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Most pushchairs are forward facing. Recently the opinion seems to be that rearward facing ones are better as they allow the child to see your face.

I am wondering if this is yet another childcare opinion that has taken hold (perhaps to be later reversed) or if it is an Evidence Based guideline? (And if so does the guidance change at different ages).

USA Stroller = UK Pushchair.

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3 Answers 3

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There are three main areas where research informs guidance and design decisions on this type of infant transport. To summarise, there is evidence to support the common practice of rear/inward facing for newborns and switching as they develop.

Visual Ability

Newborn vision is limited to short distances in the order of 20-30cm.
Source: Visual Development (babycentre.co.uk, contains references)

Emotional Comfort

They learn to recognise their parents quite early on and until they develop an awareness of object permanence anything they can't see is essentially gone, which we can assume to be fairly distressing. Object permanence was thought to take until age 2 to develop but more recent research suggests babies as young as 4 months understand it.

Monitoring

Young babies are less able to regulate their temperature and a rear facing seat makes it easier for a carer to assess their comfort level.

Why is it common behaviour?

Historically (as much for engineering reasons as anything else) we had Prams and Pushchairs rather than the all-in-one systems we have today. Learned behaviour passed down through generations is equally likely to drive the common practices of today as any specific evidence or guideline.

Similar patterns and practices are observed in sling users, where newborns face inward and are turned to face outwards as they become more interested in the outside world.

Note: This answer does not apply to Child Car Seats, where evidence supports use of a rear facing seat for as long as possible to minimize injury in a collision.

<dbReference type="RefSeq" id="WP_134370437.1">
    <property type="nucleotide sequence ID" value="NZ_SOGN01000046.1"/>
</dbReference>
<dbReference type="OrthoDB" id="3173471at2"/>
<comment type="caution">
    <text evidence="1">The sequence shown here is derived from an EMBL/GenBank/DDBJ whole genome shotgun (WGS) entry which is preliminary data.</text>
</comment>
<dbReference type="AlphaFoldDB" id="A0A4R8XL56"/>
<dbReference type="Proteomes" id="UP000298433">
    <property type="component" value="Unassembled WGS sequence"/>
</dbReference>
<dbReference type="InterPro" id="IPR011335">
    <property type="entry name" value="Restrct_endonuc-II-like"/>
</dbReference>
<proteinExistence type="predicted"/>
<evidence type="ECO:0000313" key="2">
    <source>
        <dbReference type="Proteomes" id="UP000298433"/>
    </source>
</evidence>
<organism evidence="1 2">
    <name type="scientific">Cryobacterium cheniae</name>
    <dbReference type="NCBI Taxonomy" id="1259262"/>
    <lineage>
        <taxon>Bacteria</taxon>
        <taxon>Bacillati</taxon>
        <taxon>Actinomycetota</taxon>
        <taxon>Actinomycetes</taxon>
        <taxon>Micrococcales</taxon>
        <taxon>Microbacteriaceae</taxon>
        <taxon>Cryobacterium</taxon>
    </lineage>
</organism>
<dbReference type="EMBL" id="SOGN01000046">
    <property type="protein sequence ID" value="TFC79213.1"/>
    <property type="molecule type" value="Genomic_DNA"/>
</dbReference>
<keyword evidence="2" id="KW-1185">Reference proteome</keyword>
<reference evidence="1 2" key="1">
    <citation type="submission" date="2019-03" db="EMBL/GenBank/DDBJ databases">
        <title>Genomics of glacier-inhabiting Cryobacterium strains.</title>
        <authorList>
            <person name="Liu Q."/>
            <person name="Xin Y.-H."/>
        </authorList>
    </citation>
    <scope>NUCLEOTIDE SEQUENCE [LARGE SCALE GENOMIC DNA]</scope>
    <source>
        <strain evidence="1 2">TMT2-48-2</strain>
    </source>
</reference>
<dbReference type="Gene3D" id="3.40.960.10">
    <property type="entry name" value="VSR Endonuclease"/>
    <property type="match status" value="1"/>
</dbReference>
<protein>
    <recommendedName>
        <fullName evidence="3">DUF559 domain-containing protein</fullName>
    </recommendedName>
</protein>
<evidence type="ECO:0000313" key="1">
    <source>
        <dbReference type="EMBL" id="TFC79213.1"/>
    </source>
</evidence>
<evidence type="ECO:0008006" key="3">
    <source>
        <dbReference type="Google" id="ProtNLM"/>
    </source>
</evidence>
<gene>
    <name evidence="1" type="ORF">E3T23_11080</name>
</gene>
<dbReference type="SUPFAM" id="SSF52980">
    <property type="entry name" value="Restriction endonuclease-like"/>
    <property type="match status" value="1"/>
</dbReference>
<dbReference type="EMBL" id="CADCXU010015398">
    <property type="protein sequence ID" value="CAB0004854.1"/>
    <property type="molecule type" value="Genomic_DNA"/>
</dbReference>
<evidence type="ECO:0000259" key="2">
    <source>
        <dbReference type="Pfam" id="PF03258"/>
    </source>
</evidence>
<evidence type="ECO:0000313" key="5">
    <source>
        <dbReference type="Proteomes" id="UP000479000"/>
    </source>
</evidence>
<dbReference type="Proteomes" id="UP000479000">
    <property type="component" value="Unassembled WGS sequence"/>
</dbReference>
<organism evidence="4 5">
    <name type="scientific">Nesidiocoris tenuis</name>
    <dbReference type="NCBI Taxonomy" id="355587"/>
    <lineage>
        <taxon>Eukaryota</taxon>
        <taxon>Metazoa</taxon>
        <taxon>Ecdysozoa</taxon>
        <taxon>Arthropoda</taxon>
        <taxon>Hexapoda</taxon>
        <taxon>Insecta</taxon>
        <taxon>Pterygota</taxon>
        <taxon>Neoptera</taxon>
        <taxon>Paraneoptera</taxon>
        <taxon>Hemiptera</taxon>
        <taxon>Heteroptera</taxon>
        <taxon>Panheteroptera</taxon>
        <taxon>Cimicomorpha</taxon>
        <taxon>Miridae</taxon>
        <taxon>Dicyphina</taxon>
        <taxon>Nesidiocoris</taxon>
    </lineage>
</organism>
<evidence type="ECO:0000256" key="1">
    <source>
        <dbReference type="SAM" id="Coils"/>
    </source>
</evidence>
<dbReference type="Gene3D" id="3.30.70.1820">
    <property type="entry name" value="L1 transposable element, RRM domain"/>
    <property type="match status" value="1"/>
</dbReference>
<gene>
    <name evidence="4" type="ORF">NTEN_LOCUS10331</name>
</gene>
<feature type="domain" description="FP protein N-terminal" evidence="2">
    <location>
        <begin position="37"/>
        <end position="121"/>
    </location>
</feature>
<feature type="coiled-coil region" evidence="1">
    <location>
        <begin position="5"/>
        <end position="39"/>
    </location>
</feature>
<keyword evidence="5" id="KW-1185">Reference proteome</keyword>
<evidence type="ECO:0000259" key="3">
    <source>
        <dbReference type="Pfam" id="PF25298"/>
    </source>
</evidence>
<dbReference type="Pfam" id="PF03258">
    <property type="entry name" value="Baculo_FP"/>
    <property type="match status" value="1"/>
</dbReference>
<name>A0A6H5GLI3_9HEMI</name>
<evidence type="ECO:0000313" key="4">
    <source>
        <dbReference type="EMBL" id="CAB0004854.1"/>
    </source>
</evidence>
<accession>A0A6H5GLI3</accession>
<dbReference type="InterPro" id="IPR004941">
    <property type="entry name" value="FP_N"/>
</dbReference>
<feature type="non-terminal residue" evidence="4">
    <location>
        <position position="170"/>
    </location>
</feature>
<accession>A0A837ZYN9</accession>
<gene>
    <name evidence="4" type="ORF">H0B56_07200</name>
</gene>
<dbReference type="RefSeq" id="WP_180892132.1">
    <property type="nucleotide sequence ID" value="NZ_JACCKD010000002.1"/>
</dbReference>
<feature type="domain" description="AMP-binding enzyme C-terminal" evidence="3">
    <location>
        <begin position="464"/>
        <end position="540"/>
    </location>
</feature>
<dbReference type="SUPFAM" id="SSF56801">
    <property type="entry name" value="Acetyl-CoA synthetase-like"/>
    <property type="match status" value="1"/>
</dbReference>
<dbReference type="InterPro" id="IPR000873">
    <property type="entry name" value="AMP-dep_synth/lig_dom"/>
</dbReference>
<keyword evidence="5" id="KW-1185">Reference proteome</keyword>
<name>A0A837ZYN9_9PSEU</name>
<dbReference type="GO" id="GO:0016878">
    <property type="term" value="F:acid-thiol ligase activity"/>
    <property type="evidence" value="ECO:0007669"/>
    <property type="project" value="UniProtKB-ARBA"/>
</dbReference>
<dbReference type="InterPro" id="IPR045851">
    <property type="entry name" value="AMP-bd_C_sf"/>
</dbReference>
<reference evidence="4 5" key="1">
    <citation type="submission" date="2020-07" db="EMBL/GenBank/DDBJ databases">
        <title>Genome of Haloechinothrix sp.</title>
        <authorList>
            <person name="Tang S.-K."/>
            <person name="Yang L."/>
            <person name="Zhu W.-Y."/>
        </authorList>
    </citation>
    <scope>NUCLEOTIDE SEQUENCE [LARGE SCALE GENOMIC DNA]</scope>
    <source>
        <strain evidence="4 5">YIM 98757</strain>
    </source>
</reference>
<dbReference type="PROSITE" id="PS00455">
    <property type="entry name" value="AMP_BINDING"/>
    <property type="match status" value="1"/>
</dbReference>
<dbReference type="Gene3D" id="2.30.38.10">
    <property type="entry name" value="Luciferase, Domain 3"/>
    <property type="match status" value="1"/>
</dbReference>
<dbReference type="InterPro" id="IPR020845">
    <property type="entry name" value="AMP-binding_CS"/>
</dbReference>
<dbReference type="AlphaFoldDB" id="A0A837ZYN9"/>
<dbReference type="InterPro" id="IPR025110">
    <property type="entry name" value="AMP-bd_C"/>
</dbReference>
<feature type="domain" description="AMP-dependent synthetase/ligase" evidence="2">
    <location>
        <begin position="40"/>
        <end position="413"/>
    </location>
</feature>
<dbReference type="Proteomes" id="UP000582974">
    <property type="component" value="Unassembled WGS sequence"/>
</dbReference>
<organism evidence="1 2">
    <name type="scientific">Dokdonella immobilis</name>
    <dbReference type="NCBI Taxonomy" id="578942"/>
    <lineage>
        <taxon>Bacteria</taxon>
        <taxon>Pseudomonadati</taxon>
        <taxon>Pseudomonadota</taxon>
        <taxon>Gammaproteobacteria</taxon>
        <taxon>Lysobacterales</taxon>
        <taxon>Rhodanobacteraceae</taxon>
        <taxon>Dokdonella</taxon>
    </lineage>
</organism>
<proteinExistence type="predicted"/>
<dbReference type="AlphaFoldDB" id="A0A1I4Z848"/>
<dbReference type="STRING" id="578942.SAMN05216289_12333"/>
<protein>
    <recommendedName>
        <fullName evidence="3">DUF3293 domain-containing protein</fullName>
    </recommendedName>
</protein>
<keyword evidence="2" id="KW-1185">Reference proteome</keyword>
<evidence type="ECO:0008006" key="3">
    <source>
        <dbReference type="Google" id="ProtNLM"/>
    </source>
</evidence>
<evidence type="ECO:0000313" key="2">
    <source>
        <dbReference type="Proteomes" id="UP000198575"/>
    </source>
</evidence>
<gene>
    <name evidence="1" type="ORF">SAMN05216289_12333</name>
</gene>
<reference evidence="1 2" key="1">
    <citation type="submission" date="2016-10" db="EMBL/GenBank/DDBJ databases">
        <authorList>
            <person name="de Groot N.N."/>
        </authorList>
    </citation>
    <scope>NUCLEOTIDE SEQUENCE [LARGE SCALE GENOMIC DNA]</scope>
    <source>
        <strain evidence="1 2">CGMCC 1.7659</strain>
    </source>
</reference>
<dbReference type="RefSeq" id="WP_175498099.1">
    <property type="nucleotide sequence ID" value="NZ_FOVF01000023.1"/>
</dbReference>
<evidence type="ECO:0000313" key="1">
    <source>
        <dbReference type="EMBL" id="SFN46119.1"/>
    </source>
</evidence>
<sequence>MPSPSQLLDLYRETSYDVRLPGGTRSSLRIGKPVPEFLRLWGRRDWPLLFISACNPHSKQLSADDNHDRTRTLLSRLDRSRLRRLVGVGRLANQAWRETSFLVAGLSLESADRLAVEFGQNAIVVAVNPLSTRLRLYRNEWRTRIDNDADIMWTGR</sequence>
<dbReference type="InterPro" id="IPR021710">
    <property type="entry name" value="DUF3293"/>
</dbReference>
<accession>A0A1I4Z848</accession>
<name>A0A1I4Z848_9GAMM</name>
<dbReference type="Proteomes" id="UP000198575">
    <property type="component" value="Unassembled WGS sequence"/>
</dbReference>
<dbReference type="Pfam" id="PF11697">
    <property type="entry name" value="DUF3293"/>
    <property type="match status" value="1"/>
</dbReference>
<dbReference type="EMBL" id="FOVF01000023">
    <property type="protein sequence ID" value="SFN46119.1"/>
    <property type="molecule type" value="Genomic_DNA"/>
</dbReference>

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I don't know of an existing guideline, but I'm familiar with the evidence: there is research showing that babies facing forward have a faster heartbeat, and are less likely to nap - both during walks.

How to interpret this is another question. One interpretation (that I've seen, but personally I don't buy it) is that facing forwards is just stressful - and stress is bad for you - while seeing the parent is calming.

Personally, I find the leap from increased heartbeat to stress to harm to be too much of a stretch. It could just be that facing forwards is more dynamic/stimulating/exciting - and more excitement is not necessarily a bad thing. It will vary per child of course, because some babies like stimulation while others shy away from it.

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I read articles saying what you say and I think very much along the same lines as you do. What I would like to contribute: Even seeing parents has been observed many times to be calming for children (of about any age) and that is the only fact I would take from all those studies and not go into discussions about stress. Consequently, if you feel you need to calm your kid pick a stroller where its facing you. If you want your kid to see more of the world, pick the other kind. It's a matter of choice and the individual kid, nothing else. No general rule! –  user1129682 Nov 6 '13 at 10:22

Depending on how old your child is, it may not be able to focus on your face.

A rearward facing stroller also allows the parent to see the child's face. This means you can spot distress in your child quicker than if you're waiting to hear angry noises from a forward facing stroller. If you're walking your child around outside, it's also much easier to assess whether they're comfortable or being dazzled by sunlight if they're facing backwards. Similar for rain, dust, wind.

Maybe a better reason is that a rear-facing stroller will give better support to your child's head when (as seems inevitable) you run the stroller into a curb - similar to the reasoning behind infant car seats facing backward rather than forward. Once your child is strong enough to hold his or her head up, I suppose that's of lesser importance.

I agree with Ana's answer; a child is likely to be more stimulated by its environment when it's facing the direction of travel. Depending on whether you want your child to be excited or napping may influence your decision. (Or depending on how exciting your face is.)

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